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Students and professionals gather in Goldstein Auditorium for the 1998 Career Fair.





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A top-notch education is just the beginning of what Syracuse University offers its students

by denise owen harrigan

School of Management accounting major Karl Halteman '99 doesn't have a degree yet, but he boasts a 3.86 GPA and a resume packed with professional experience. From freshman year forward, he piled up internships: with Carrier Corporation in Syracuse, AT&T in Madrid, and Vanstar in Iselin, New Jersey. Last semester he coordinated all local business internships for the Syracuse University Internship Program—and lined up his own summer post with a Big Six accounting firm. "I'm getting a good idea of how what we learn in the classroom plays out in the real world," says Halteman, who suspects he's probably leading the pack of his fellow job candidates—"but not by much." When resume building in the nineties, you have to start early and progress steadily.
      Zeroing in on a career used to be the last great challenge of senior year. Today it's a pressing issue even for first-year students, accelerated by job market pressures and the cost-consciousness of students and their parents. "With the high cost of higher education, students and parents ask tougher questions about the marketability of an SU degree," acknowledges Barry L. Wells, vice president for Student Affairs and dean of Student Relations. "We're giving this expectation of gainful employment the same serious attention as students' intellectual and personal growth. It's central to the University's vision of becoming the nation's leading student-centered research university."
      In 1997, a task force took a hard look at SU's considerable network of career services. "There were more services than many of us were aware of—some central, and some located within the schools and colleges," explains Susan J. Crockett, dean of the College for Human Development and task force chair. "One of our challenges is not to duplicate services, and another is to help students understand where each service fits into different stages of career development."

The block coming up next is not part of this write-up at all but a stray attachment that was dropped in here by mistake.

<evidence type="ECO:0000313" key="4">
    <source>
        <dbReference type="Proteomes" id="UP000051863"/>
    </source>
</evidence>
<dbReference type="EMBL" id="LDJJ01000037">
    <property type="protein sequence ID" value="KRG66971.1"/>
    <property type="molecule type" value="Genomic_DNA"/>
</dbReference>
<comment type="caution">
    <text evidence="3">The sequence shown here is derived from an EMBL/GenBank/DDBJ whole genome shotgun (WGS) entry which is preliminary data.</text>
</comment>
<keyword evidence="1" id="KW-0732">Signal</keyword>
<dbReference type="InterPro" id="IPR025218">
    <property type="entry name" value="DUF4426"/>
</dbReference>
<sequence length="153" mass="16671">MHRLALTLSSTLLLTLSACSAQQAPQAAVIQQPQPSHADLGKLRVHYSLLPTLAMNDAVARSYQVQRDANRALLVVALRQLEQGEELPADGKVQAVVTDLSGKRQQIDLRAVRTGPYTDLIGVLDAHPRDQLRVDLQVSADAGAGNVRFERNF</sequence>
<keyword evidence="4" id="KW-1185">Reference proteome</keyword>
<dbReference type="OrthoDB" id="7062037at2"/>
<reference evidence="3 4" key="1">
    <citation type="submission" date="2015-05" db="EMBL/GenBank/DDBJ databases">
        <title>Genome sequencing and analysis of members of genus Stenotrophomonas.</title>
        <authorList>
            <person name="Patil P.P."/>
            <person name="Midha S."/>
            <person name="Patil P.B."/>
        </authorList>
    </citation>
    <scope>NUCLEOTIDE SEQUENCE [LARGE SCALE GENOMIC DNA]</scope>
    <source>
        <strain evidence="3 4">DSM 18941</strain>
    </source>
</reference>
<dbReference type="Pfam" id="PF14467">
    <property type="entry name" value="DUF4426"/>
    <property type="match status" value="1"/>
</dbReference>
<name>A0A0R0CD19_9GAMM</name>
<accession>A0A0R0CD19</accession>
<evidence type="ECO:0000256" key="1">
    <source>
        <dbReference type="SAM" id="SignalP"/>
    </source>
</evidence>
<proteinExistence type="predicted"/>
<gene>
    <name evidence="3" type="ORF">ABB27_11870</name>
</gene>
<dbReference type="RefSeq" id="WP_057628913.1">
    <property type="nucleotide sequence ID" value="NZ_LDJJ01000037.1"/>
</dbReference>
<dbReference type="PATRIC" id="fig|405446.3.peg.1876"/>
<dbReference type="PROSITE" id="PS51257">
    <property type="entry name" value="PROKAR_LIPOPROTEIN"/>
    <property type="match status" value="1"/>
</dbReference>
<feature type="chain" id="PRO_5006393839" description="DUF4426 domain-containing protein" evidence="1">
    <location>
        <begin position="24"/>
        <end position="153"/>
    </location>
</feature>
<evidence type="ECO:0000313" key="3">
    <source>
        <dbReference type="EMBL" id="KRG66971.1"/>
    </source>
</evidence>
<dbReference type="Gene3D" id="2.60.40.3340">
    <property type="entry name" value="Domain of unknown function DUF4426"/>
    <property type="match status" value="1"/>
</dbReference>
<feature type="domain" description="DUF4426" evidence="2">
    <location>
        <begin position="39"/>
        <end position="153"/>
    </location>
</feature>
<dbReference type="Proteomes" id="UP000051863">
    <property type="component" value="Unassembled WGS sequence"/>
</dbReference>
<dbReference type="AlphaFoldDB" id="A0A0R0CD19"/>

The Center for Career Services (CCS), for instance, has a staff of 10 and serves the needs of the entire student body by bringing in recruiters, listing jobs, scheduling interviews, counseling students, and teaching the etiquette of the job hunt—such as providing pointers on resume writing, interviewing, and networking. CCS's corporate-like offices in the Schine Student Center are loaded with the latest technological tools, including software that speeds student resumes to employers via the Internet.
      On the other hand, Career Exploration Services in The College of Arts and Sciences has a cozier feel and a different goal; it helps students address preliminary questions such as: "What would I love to study?" and "How can I turn what I love to do into something the world needs?" "With many of our Arts and Sciences students, everything is still wide open," observes Deb Coquillon, the college's career services director. "That's the challenge here—and the opportunity."



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Main Home Page Summer 1998 Issue Contents
Chancellor's Message Opening Remarks In Basket
H. Douglas Barclay Vision Quest Student Career Services
Reserve Officers Training Corps Quad Angles Campaign News
Student Center Faculty Focus Research Report
View from the Hill University Place


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